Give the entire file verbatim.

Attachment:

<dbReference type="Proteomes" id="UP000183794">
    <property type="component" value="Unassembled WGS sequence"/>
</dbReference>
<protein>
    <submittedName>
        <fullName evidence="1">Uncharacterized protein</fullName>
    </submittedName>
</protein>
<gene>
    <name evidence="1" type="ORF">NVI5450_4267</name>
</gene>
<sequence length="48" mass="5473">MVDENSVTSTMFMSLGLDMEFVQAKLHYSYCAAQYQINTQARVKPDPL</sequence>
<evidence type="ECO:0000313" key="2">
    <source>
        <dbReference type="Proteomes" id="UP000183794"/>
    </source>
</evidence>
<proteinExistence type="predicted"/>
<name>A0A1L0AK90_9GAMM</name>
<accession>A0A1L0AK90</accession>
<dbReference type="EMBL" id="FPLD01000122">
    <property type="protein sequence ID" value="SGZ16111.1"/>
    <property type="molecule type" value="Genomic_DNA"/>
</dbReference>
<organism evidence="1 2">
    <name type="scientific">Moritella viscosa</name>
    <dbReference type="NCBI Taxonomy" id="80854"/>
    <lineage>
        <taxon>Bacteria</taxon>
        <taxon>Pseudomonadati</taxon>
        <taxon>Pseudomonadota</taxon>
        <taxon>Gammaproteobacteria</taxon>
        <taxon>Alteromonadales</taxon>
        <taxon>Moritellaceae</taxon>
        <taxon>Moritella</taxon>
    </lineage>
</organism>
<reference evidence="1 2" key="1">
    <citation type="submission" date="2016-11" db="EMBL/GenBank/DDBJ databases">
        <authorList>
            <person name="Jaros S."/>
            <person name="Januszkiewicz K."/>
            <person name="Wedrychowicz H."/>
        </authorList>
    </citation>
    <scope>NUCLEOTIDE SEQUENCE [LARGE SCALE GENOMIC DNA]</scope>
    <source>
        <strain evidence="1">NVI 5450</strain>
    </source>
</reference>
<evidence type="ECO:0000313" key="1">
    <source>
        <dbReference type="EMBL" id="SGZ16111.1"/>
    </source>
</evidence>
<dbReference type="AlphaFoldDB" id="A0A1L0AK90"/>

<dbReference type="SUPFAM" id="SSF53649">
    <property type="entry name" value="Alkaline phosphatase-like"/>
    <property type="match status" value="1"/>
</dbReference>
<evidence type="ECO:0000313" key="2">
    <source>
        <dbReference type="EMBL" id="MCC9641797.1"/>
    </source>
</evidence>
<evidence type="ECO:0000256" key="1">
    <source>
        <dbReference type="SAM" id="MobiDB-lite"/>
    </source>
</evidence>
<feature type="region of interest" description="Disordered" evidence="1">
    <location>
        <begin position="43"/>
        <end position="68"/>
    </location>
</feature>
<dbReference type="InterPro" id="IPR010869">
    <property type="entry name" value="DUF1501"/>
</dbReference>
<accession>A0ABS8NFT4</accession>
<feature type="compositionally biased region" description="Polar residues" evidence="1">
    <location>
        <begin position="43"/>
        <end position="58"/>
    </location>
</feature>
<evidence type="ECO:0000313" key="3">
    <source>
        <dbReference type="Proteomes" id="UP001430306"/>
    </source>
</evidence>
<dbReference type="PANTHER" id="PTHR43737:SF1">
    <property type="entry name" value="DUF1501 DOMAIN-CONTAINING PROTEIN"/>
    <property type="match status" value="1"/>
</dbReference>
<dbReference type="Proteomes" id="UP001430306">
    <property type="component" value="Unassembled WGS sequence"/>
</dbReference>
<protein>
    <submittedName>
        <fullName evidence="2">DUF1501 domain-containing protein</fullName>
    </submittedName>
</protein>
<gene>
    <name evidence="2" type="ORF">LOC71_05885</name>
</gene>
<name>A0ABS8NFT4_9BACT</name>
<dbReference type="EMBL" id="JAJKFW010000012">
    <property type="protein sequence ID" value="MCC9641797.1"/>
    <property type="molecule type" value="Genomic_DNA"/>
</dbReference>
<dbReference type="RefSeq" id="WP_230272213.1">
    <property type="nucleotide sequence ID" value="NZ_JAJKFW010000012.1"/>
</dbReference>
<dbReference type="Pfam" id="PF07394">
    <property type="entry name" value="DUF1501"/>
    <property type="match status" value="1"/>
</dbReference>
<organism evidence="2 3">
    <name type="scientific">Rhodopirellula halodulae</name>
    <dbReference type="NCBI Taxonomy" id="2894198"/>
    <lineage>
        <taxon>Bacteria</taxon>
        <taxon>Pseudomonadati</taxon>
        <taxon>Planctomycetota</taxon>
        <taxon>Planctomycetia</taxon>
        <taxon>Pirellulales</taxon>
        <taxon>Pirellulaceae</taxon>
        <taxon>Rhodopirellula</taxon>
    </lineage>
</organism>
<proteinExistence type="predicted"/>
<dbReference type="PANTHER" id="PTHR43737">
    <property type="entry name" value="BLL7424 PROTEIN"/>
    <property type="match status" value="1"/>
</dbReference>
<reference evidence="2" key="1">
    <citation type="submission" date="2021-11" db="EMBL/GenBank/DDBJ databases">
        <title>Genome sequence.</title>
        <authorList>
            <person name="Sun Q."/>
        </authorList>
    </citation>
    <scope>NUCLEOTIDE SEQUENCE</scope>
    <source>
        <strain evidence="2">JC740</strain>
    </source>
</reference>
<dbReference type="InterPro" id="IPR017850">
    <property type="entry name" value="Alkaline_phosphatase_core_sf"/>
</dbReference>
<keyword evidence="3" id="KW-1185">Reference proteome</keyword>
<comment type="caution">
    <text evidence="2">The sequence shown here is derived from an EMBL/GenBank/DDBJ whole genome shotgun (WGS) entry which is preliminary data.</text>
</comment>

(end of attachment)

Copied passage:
<dbReference type="Proteomes" id="UP000183794">
    <property type="component" value="Unassembled WGS sequence"/>
</dbReference>
<protein>
    <submittedName>
        <fullName evidence="1">Uncharacterized protein</fullName>
    </submittedName>
</protein>
<gene>
    <name evidence="1" type="ORF">NVI5450_4267</name>
</gene>
<sequence length="48" mass="5473">MVDENSVTSTMFMSLGLDMEFVQAKLHYSYCAAQYQINTQARVKPDPL</sequence>
<evidence type="ECO:0000313" key="2">
    <source>
        <dbReference type="Proteomes" id="UP000183794"/>
    </source>
</evidence>
<proteinExistence type="predicted"/>
<name>A0A1L0AK90_9GAMM</name>
<accession>A0A1L0AK90</accession>
<dbReference type="EMBL" id="FPLD01000122">
    <property type="protein sequence ID" value="SGZ16111.1"/>
    <property type="molecule type" value="Genomic_DNA"/>
</dbReference>
<organism evidence="1 2">
    <name type="scientific">Moritella viscosa</name>
    <dbReference type="NCBI Taxonomy" id="80854"/>
    <lineage>
        <taxon>Bacteria</taxon>
        <taxon>Pseudomonadati</taxon>
        <taxon>Pseudomonadota</taxon>
        <taxon>Gammaproteobacteria</taxon>
        <taxon>Alteromonadales</taxon>
        <taxon>Moritellaceae</taxon>
        <taxon>Moritella</taxon>
    </lineage>
</organism>
<reference evidence="1 2" key="1">
    <citation type="submission" date="2016-11" db="EMBL/GenBank/DDBJ databases">
        <authorList>
            <person name="Jaros S."/>
            <person name="Januszkiewicz K."/>
            <person name="Wedrychowicz H."/>
        </authorList>
    </citation>
    <scope>NUCLEOTIDE SEQUENCE [LARGE SCALE GENOMIC DNA]</scope>
    <source>
        <strain evidence="1">NVI 5450</strain>
    </source>
</reference>
<evidence type="ECO:0000313" key="1">
    <source>
        <dbReference type="EMBL" id="SGZ16111.1"/>
    </source>
</evidence>
<dbReference type="AlphaFoldDB" id="A0A1L0AK90"/>

<dbReference type="SUPFAM" id="SSF53649">
    <property type="entry name" value="Alkaline phosphatase-like"/>
    <property type="match status" value="1"/>
</dbReference>
<evidence type="ECO:0000313" key="2">
    <source>
        <dbReference type="EMBL" id="MCC9641797.1"/>
    </source>
</evidence>
<evidence type="ECO:0000256" key="1">
    <source>
        <dbReference type="SAM" id="MobiDB-lite"/>
    </source>
</evidence>
<feature type="region of interest" description="Disordered" evidence="1">
    <location>
        <begin position="43"/>
        <end position="68"/>
    </location>
</feature>
<dbReference type="InterPro" id="IPR010869">
    <property type="entry name" value="DUF1501"/>
</dbReference>
<accession>A0ABS8NFT4</accession>
<feature type="compositionally biased region" description="Polar residues" evidence="1">
    <location>
        <begin position="43"/>
        <end position="58"/>
    </location>
</feature>
<evidence type="ECO:0000313" key="3">
    <source>
        <dbReference type="Proteomes" id="UP001430306"/>
    </source>
</evidence>
<dbReference type="PANTHER" id="PTHR43737:SF1">
    <property type="entry name" value="DUF1501 DOMAIN-CONTAINING PROTEIN"/>
    <property type="match status" value="1"/>
</dbReference>
<dbReference type="Proteomes" id="UP001430306">
    <property type="component" value="Unassembled WGS sequence"/>
</dbReference>
<protein>
    <submittedName>
        <fullName evidence="2">DUF1501 domain-containing protein</fullName>
    </submittedName>
</protein>
<gene>
    <name evidence="2" type="ORF">LOC71_05885</name>
</gene>
<name>A0ABS8NFT4_9BACT</name>
<dbReference type="EMBL" id="JAJKFW010000012">
    <property type="protein sequence ID" value="MCC9641797.1"/>
    <property type="molecule type" value="Genomic_DNA"/>
</dbReference>
<dbReference type="RefSeq" id="WP_230272213.1">
    <property type="nucleotide sequence ID" value="NZ_JAJKFW010000012.1"/>
</dbReference>
<dbReference type="Pfam" id="PF07394">
    <property type="entry name" value="DUF1501"/>
    <property type="match status" value="1"/>
</dbReference>
<organism evidence="2 3">
    <name type="scientific">Rhodopirellula halodulae</name>
    <dbReference type="NCBI Taxonomy" id="2894198"/>
    <lineage>
        <taxon>Bacteria</taxon>
        <taxon>Pseudomonadati</taxon>
        <taxon>Planctomycetota</taxon>
        <taxon>Planctomycetia</taxon>
        <taxon>Pirellulales</taxon>
        <taxon>Pirellulaceae</taxon>
        <taxon>Rhodopirellula</taxon>
    </lineage>
</organism>
<proteinExistence type="predicted"/>
<dbReference type="PANTHER" id="PTHR43737">
    <property type="entry name" value="BLL7424 PROTEIN"/>
    <property type="match status" value="1"/>
</dbReference>
<reference evidence="2" key="1">
    <citation type="submission" date="2021-11" db="EMBL/GenBank/DDBJ databases">
        <title>Genome sequence.</title>
        <authorList>
            <person name="Sun Q."/>
        </authorList>
    </citation>
    <scope>NUCLEOTIDE SEQUENCE</scope>
    <source>
        <strain evidence="2">JC740</strain>
    </source>
</reference>
<dbReference type="InterPro" id="IPR017850">
    <property type="entry name" value="Alkaline_phosphatase_core_sf"/>
</dbReference>
<keyword evidence="3" id="KW-1185">Reference proteome</keyword>
<comment type="caution">
    <text evidence="2">The sequence shown here is derived from an EMBL/GenBank/DDBJ whole genome shotgun (WGS) entry which is preliminary data.</text>
</comment>